But every time I think of putting on my hiking shoes and readying my skin to be pierced by chaffing sun rays, I hesitate. Negative thoughts consider the difficulty of the task and the unhappiness it will cause. These assumptions grab my optimism and wrestle it down to the scuffed wooden tile. Within my mind, a bar fight erupts between my limbic system, a part of the brain interconnected with the nucleus accumbens, the pleasure center of the brain, and my pre-frontal cortex, the section responsible for complex cognitive reasoning, in which the limbic system has the upper hand. Not being able to understand the concepts of “peace,” “change,” or “fair fight,” the limbic system tags in his brawling buddy, the amygdala, to strike the knockout blow. As the part of the brain responsible for the fight-or-flight response that processes fear, the amygdala thrashes the cortex from the blind side with a cluster of anxiety (in the form a Guinness mug) — a climactic blow that convinces me to stay on the couch, play more video games, and consider maybe giving the outdoors a try on a better afternoon.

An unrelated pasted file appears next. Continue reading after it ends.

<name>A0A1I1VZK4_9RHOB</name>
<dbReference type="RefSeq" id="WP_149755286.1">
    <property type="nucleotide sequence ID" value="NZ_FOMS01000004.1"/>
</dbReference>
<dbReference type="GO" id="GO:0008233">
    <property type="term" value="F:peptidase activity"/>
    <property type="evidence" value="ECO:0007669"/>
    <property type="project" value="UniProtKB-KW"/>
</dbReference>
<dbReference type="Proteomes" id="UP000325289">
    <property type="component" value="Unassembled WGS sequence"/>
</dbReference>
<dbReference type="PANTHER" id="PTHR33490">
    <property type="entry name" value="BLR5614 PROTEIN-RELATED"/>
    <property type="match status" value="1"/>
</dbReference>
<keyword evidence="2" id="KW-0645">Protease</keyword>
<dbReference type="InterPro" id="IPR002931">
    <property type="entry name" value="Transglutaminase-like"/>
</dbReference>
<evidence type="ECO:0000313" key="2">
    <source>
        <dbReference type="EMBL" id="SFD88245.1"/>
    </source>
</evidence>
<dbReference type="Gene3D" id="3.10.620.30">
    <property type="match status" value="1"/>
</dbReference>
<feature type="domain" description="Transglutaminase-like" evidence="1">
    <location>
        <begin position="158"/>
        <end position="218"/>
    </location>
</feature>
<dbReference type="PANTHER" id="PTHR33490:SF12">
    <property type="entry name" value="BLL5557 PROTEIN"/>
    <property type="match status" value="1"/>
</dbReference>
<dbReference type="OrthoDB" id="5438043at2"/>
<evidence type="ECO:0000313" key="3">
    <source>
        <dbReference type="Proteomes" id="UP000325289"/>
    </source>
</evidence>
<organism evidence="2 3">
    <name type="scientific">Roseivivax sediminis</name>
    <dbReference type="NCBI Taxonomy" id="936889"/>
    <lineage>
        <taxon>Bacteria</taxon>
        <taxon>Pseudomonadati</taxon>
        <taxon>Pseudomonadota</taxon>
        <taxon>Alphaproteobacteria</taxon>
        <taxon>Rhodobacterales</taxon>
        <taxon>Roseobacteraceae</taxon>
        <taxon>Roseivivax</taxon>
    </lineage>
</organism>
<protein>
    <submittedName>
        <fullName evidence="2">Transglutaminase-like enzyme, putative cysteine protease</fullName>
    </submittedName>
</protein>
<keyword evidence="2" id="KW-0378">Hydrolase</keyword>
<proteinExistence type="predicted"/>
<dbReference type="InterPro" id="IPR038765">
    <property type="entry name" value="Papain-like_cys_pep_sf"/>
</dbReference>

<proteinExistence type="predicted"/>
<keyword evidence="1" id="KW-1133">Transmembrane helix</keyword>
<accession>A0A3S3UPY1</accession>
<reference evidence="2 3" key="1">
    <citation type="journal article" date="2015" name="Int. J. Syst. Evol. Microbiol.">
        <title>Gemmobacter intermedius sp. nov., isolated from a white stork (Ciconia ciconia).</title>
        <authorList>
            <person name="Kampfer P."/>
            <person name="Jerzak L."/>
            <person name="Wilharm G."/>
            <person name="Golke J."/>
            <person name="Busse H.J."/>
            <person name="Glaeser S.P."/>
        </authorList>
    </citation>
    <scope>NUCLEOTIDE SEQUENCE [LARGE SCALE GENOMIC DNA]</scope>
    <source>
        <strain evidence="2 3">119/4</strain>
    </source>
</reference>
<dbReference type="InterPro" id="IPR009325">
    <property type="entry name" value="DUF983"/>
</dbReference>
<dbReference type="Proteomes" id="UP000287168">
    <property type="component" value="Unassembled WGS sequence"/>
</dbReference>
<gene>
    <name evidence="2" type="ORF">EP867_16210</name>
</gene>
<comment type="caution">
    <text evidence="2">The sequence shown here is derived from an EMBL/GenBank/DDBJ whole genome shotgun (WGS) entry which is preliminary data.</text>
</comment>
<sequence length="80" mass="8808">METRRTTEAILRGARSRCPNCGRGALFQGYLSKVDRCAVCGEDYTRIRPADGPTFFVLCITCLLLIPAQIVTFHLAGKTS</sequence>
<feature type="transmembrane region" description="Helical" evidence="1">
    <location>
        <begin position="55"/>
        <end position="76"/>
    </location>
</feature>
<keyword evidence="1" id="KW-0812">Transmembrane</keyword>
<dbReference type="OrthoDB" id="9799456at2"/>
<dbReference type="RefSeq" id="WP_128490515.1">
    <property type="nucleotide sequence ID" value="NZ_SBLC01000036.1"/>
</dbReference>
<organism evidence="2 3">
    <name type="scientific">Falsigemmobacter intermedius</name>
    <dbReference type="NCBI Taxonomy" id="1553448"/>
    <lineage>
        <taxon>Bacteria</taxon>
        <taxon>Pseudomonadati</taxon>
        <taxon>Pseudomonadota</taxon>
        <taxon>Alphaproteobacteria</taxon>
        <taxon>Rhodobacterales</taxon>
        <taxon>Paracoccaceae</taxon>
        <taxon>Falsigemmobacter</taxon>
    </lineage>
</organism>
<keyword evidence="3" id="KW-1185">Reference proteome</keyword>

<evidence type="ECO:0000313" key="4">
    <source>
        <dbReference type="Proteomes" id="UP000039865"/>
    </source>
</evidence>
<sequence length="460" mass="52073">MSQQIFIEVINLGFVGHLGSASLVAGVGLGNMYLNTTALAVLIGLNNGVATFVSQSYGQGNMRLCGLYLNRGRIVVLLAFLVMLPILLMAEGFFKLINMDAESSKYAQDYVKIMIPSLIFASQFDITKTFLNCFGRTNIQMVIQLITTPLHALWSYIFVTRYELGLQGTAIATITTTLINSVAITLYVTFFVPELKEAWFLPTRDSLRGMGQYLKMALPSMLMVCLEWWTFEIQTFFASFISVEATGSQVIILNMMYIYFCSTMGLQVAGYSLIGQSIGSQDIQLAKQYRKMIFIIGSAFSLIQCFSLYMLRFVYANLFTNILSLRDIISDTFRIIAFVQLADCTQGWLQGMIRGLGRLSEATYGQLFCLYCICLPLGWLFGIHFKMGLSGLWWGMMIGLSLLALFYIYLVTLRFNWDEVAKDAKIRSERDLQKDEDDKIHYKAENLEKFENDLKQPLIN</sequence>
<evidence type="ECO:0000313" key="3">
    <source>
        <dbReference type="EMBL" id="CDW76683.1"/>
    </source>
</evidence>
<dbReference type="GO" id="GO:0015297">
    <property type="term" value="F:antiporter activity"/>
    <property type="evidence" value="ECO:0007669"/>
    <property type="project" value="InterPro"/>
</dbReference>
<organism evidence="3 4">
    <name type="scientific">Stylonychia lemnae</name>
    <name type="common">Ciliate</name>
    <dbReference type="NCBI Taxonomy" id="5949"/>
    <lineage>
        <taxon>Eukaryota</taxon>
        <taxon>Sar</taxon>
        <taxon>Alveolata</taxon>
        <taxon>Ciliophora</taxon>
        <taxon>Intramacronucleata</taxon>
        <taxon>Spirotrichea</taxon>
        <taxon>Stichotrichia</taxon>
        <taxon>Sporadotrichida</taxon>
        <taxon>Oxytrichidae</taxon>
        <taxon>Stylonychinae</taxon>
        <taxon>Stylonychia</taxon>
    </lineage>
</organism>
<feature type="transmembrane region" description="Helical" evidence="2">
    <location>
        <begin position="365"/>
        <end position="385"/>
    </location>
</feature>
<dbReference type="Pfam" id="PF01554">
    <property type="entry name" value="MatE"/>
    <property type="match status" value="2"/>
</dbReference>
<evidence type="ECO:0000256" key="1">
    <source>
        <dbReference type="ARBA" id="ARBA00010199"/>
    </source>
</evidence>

A Psychological Cage Match

The physical processes of the brain that contribute to procrastination don’t act on their own accord; they are either supported by or produced from a variety of theoretical cognitive thought processes, my favorite and most relatable being the fight against our present and future identities. 

(Using the more realistic version of myself as an example) When I first began my beautiful, stress-filled, bull-crap journey that is college, the battle between my present and future identities was fought on such a massive scale, one side actually considered nuking the other with Jaeger Bombs. At eighteen years of age, my present identity was a decent dude: he took pride in being a student, loved being around his friends (and women), and was a pretty good balance between cowardly and arrogant (I was still pretty shy). His one weakness – partying. Let me rephrase that: partying AND girls. It didn’t matter if he had four exams and a headless torso to deal with the next morning – if the word “party” or “girl” was spoken timidly by one of his friends, he’d put off studying, sleep, hydration, learning, and swashbuckling to pull an “all-nighter.”